A fair rent increase is a bit of a moving feast but essentially an increase that is carried out using the right process, giving the right amount of notice and which is in line with the local market for similar properties is likely to be fair. So, if for example similar properties are renting for £1,100 per month an increase to £1,100 per month is likely to be fair, but the % increase should also be in-line with local market increases so an increase of 20% to match local market rents if the local market rent increases are only 5% might not be fair.
What is a section 13 rent increase?
A section 13 rent increase is really only needed when a rent increase cannot be mutually agreed or where the tenancy agreement does not contain a rent review clause, which will have already been agreed by signing the contract. In this case the landlord can propose a rent increase using form 4 as mentioned above. This is governed under section 13 of the Housing Act 1988 which is why it is referred to as a section 13 rent increase.
What is a rent increase notice?
A rent increase notice is the document which the landlord serves on a tenant to propose a rent increase. This is, as mentioned, tenancy form 4, which must be filled out properly and served with the right level of notice, which is at least 1 month.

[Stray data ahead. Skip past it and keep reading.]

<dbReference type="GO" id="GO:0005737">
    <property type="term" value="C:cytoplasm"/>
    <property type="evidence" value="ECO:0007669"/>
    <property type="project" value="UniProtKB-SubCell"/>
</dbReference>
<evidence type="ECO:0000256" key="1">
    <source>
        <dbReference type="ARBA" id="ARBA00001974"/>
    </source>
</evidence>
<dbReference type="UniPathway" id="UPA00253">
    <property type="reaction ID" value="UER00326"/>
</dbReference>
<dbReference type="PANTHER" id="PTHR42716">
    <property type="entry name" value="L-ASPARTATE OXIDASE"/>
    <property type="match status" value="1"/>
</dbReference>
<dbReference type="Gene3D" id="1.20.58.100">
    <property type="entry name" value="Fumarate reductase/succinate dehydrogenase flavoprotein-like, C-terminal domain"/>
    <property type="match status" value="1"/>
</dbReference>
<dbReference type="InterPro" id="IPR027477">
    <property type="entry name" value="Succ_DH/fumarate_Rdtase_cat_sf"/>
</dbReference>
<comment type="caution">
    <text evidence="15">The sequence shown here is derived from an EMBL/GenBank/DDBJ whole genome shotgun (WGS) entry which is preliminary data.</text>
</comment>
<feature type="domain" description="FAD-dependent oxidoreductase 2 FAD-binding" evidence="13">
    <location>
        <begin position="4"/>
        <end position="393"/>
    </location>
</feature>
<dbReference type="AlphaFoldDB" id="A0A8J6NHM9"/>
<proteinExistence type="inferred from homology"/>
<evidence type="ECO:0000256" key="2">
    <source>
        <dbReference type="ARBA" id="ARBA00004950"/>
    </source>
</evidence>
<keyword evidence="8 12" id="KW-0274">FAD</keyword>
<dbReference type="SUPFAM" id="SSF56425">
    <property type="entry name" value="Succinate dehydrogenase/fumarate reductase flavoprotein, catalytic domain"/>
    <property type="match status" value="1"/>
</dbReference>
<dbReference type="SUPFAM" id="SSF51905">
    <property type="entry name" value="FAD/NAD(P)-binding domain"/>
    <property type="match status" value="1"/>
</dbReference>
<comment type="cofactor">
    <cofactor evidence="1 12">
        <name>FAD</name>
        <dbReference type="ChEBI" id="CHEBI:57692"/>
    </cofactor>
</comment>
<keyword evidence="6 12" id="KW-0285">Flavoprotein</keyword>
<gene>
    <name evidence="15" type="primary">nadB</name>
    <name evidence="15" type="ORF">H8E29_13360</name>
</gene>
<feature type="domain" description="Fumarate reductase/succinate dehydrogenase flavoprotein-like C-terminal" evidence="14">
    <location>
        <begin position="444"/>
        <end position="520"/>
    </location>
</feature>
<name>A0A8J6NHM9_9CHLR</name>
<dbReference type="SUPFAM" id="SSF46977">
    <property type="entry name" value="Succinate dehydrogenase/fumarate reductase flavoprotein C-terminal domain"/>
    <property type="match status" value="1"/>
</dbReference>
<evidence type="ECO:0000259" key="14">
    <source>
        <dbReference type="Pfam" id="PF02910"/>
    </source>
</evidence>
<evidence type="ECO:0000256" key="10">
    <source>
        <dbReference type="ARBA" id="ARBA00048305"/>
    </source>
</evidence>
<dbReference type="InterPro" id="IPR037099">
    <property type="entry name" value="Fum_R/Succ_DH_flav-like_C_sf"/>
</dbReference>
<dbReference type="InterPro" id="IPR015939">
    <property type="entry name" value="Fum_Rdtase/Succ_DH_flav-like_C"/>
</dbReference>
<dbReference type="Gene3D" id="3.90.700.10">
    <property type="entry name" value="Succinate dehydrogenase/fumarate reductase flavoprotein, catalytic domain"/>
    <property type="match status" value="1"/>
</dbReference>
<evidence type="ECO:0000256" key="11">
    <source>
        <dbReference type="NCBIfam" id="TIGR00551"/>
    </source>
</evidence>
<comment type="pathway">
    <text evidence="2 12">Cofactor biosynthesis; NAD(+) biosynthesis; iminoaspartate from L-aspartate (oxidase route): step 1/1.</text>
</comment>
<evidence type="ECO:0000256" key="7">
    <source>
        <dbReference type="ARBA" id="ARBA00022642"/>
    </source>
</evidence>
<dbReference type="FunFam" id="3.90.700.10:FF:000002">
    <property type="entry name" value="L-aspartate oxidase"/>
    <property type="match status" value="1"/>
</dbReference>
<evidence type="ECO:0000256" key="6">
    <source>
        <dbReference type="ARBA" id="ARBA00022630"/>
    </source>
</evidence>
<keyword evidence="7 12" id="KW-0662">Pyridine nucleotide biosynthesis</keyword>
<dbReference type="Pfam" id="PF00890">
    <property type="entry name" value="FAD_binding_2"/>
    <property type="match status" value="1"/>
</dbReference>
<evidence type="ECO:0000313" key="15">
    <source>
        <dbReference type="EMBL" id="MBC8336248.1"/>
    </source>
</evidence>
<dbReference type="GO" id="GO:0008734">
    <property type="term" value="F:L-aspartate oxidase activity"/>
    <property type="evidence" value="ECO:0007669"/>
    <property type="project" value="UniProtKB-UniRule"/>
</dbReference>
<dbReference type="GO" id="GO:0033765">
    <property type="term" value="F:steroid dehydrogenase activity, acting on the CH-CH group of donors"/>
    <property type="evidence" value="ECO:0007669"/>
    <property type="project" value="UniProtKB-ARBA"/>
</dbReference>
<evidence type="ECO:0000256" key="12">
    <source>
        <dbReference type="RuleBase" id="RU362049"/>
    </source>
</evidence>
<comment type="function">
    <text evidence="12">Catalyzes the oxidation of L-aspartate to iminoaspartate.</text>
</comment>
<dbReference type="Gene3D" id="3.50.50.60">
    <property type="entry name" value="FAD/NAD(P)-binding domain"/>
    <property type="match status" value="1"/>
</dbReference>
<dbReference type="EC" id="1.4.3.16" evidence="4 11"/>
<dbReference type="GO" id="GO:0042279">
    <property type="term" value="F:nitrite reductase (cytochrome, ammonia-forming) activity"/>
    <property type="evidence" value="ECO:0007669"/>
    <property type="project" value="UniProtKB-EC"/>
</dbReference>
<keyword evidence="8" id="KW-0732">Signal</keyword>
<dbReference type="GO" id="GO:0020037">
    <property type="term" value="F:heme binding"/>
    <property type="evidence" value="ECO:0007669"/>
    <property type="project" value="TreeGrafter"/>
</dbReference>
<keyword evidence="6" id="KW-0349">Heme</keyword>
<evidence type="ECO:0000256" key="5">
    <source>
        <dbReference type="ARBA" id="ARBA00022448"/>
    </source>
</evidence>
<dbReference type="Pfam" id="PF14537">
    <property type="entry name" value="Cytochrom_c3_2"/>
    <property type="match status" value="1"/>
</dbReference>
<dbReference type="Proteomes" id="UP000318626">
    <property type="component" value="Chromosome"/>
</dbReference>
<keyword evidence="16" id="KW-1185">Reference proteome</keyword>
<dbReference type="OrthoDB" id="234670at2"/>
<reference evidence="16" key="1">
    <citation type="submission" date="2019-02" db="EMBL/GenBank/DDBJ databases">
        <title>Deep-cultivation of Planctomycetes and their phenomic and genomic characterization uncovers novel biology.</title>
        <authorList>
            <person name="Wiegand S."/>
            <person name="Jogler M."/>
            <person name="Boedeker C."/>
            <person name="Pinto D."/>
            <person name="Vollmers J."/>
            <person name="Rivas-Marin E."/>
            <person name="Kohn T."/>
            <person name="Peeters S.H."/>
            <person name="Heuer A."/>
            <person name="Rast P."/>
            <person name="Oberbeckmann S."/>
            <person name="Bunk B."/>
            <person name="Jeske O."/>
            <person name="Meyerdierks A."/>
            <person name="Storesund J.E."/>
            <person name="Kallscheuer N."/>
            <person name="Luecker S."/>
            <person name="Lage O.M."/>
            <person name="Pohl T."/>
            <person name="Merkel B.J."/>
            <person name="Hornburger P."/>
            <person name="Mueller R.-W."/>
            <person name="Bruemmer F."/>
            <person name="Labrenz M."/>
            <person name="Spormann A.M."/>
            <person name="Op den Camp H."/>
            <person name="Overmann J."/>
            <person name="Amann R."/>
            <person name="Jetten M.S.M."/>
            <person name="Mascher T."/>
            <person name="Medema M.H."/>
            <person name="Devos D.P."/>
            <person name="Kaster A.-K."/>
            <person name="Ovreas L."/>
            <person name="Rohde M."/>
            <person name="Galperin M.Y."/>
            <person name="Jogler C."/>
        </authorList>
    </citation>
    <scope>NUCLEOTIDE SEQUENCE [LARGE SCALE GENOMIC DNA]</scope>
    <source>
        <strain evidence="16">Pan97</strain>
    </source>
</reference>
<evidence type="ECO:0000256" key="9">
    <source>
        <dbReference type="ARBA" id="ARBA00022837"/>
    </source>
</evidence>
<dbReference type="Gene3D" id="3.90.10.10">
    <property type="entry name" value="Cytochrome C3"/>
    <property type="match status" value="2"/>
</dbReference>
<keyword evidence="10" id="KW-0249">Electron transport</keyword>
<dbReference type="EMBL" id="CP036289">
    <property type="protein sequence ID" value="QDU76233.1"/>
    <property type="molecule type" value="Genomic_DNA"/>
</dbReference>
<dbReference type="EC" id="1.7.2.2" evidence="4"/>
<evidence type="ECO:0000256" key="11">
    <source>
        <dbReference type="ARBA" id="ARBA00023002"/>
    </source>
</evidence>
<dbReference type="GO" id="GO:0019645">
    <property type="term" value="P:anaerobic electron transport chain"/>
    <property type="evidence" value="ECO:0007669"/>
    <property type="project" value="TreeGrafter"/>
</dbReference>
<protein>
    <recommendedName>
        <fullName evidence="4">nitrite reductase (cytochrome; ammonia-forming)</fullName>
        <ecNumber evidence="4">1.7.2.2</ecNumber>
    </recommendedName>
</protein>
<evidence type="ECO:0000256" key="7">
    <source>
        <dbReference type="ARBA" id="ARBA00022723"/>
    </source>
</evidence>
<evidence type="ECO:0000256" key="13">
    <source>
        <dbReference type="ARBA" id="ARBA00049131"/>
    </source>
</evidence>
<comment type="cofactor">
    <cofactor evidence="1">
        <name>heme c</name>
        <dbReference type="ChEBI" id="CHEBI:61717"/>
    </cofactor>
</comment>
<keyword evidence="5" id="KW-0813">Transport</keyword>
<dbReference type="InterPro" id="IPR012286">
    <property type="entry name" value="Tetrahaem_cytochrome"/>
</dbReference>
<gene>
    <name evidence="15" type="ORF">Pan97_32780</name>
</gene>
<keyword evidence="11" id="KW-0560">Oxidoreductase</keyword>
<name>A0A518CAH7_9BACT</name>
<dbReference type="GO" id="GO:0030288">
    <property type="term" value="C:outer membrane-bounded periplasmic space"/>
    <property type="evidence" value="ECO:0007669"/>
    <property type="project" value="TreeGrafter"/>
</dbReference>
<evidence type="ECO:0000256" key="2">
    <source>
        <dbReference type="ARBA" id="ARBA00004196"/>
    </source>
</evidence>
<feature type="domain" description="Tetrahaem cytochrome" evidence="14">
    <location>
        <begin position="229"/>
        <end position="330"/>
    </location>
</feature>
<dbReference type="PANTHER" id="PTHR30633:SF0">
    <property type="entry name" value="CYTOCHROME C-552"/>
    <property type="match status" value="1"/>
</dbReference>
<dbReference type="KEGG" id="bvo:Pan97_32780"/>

Can I reject a rent increase?
Yes, a tenant can reject a rent increase. The first thing to do is simply try to negotiate with the landlord. In the meantime you should continue to pay the required rent at the previous rate, though. If no agreement can be made then either the landlord or the tenant can ask a tribunal to make a decision.
Moving on to look at one of the main acronyms used when it comes to rents in the UK.
What does PCM mean for Rent?
You will see PCM quite a lot in rental adverts and it simply means per calendar month. This means that the rent is payable on the same day every month. If your tenancy starts on the 11th of the month, then you will pay your rent the 11th of every month moving forwards when paying per calendar month. One area of confusion that some people have and we get asked is whether rent pcm is per person. Typically, not if a whole property is being rented and the pcm value is for the property irrespective of how many people are living there. The only real exception here is when an individual room or rooms are being rented and then the advertised price is likely to be per room, but again this is unlikely to be per person. Saying that, though, make sure you check with the landlord or agent as there are exceptions to every rule.
The final question we often get relates to PW.
What does PW mean for rent?
This simply means per week and suggests that rent is payable weekly rather than monthly.
So, we have covered a lot of ground already and now it is time to cover the landlord and tenant’s legal obligations when it comes to renting a property.